The Caribbean Policy Development Centre (CPDC) was established in 1991 and is a legally registered non-profit organisation headquartered in Barbados. The CPDC was first established as a policy unit within the Caribbean Conference of Churches (CCC) on the recognition of the significant adverse impacts that national, regional and international development policies were having on the region’s most vulnerable communities. Many of these communities were being served by the CCC and other Non-Governmental Organisations (NGOs). The NGO community recognised that its quality of life interventions were threatened by an inability to articulate people-centred policy advocacy and lobbying.  

There was a consensus about the need for greater policy advocacy which was driven by the experiences of the CCC and the wider NGO sector which,  at that time, saw the devastating impacts of the introduction of structural adjustment policies within the Caribbean by International Financial Institutions in the early 1980s. The view within the sector was that many national governments were “encouraged” to implement primarily market-oriented policies that negatively affected socially and economically marginalised communities. The detrimental impact occurred at a time when priority was given to international policies that favoured the entry of larger western companies into the region’s small markets while at the same time rolling back many social programmes needed to support sustainable, equitable development. 

The CPDC was commissioned, by the CCC and a network of active development NGOs, with the task to focus on ensuring that the social dislocation caused by the International Monetary Fund (IMF) and World Bank (WB) policies received a fitting collective, inclusive, and representative, people-centred development policy advocacy and lobbying response. All of the 20 leading NGOs in the Caribbean that were the catalyst for the CPDC’s formation also became its core membership, drawn from across all of the language groupings of the region. Currently, thirty-one NGOs and four individuals comprise the CPDC’s membership. 

Since its establishment, the CPDC has been a voice for the NGO community and their beneficiaries on key socio-economic and other development issues. Through the engagement of regional and national policymakers, the CPDC has brought the plight of the most vulnerable groups in Caribbean society to the forefront in key policy fora and dialogue at the national, regional and international levels. The CPDC is cemented in its belief that development should be centred around the needs of the people and not purely by market forces and an influential minority of decision-makers within developed economies. From its inception, the CPDC has promoted the agenda and the plight of those at the grassroots level and has successfully represented the message of the average Caribbean citizen to regional and international policy spaces.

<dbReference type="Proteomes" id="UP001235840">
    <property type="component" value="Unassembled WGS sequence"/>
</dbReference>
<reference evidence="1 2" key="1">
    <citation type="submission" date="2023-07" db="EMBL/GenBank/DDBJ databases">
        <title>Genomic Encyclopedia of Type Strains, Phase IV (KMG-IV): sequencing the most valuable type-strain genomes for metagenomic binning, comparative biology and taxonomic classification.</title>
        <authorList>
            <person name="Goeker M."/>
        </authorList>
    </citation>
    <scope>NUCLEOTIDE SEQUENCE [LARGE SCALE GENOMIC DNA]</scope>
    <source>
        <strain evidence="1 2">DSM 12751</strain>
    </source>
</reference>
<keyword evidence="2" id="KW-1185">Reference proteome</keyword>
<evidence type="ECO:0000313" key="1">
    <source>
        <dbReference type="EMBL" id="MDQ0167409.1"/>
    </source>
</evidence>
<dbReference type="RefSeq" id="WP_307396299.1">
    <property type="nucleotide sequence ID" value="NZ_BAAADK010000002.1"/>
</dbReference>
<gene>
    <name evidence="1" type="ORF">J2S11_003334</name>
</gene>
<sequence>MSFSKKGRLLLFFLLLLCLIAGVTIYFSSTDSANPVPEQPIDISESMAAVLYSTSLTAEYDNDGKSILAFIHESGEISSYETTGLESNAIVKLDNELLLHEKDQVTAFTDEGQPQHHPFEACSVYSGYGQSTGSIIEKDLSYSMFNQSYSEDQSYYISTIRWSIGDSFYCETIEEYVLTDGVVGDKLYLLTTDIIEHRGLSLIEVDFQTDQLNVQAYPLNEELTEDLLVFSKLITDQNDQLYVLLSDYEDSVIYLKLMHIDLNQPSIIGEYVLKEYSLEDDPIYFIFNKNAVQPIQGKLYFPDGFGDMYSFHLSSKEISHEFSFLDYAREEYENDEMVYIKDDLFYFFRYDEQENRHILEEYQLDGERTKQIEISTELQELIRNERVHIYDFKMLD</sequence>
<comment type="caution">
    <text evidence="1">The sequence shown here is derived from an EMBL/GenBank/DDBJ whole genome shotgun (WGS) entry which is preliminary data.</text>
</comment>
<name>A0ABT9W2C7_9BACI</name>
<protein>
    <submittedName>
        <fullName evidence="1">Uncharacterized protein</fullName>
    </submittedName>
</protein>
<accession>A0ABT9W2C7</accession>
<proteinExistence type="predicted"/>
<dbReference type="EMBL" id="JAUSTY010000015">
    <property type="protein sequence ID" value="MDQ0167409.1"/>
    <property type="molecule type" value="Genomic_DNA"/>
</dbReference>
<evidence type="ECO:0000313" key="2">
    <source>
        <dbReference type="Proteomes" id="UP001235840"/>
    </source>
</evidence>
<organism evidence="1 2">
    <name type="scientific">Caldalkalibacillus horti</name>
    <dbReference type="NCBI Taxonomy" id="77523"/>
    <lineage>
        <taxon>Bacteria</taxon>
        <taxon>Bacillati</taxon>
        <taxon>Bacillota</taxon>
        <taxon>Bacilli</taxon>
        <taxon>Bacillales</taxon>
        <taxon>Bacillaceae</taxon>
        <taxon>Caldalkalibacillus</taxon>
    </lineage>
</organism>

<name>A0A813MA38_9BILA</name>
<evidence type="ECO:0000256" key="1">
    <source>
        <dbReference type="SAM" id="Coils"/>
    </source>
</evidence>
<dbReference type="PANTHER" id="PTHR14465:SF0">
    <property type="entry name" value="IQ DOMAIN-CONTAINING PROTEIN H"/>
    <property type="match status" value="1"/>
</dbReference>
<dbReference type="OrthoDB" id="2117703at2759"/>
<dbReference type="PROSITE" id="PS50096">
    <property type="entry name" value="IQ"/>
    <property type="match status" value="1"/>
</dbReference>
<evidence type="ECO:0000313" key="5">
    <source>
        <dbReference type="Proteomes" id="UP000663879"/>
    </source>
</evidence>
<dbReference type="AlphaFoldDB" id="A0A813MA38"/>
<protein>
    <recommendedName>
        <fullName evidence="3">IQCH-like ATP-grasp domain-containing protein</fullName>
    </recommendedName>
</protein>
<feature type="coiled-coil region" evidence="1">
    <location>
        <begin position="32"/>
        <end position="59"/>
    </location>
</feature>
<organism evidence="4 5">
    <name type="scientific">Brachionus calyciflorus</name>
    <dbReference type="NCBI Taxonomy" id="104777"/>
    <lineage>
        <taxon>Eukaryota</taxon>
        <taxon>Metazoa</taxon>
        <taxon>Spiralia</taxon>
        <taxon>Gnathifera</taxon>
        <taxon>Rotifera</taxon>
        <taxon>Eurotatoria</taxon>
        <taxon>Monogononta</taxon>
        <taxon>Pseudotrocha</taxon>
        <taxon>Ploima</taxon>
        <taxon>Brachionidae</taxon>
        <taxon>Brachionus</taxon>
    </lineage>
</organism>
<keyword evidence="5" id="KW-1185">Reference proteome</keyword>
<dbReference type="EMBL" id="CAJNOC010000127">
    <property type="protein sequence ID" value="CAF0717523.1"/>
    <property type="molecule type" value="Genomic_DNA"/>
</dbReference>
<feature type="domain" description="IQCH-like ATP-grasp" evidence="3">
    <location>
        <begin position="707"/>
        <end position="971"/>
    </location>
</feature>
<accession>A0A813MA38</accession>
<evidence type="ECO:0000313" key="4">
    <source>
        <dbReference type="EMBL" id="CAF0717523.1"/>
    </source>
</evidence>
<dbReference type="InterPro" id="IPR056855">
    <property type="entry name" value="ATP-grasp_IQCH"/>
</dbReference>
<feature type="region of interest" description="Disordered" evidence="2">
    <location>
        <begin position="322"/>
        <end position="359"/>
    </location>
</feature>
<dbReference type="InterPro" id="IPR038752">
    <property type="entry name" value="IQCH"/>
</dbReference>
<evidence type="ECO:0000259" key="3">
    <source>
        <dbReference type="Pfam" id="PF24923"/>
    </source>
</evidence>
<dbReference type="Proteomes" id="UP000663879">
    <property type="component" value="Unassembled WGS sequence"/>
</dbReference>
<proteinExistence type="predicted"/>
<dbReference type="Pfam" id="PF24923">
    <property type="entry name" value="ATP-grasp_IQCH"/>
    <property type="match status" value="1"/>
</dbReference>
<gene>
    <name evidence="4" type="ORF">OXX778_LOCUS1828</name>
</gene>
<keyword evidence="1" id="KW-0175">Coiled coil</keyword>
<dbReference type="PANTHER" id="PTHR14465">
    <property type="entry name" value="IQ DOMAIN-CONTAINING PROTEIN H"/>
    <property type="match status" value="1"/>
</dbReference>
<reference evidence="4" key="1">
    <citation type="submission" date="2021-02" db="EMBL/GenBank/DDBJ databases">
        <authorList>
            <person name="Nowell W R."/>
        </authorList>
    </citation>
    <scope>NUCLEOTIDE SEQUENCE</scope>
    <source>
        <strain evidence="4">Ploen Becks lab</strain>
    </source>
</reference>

The organisation has evolved over its thirty years of existence to incorporate other critical roles that reflect the needs of the NGO sector today. For example, a significant component of the CPDC’s work aims to build the requisite institutional capacity within the NGO community across the Caribbean. Capacity development support was prioritised in the early 2000s, which saw significant reductions in development assistance to the Caribbean NGO sector from western donors. The decline seen during that decade continues in contemporary times and has threatened the survival of a once vibrant development NGO community, resulting in a smaller and resource-scarce regional NGO sector. The CPDC’s response to that serious challenge is the  important work of maintaining the viability of NGOs. 

The CPDC, with funding from diverse regional and international donor partners, has implemented numerous projects across selected thematic areas throughout its existence. In the past 30 years, the CPDC has worked with over 500 NGOs, labour unions and a few private sector agencies across the Caribbean region in 18 countries, spanning from Suriname and Guyana in the south, up the island chain, inclusive of Puerto Rico, Dominican Republic, Haiti and Cuba, to The Bahamas in the north. The CPDC also had founding NGO members in Belize and Nicaragua. The CPDC now stands as a recognised and well-respected organisation, with 30 years of experience of advancing social and economic development policies and programmes to improve the  lives of Caribbean people. Amidst the myriad challenges confronting the region, the CPDC is well poised to continue to advance regional development from a people-centered perspective in the 15 CARIFORUM member states it serves.


Making an Impact on Public Policy


Putting People at the Centre of Caribbean Sustainable Development


To build civil society organizations partnerships through engagement with people, governments, and other relevant partners to influence the design and implementation of policies that empower and improve the lives of Caribbean people.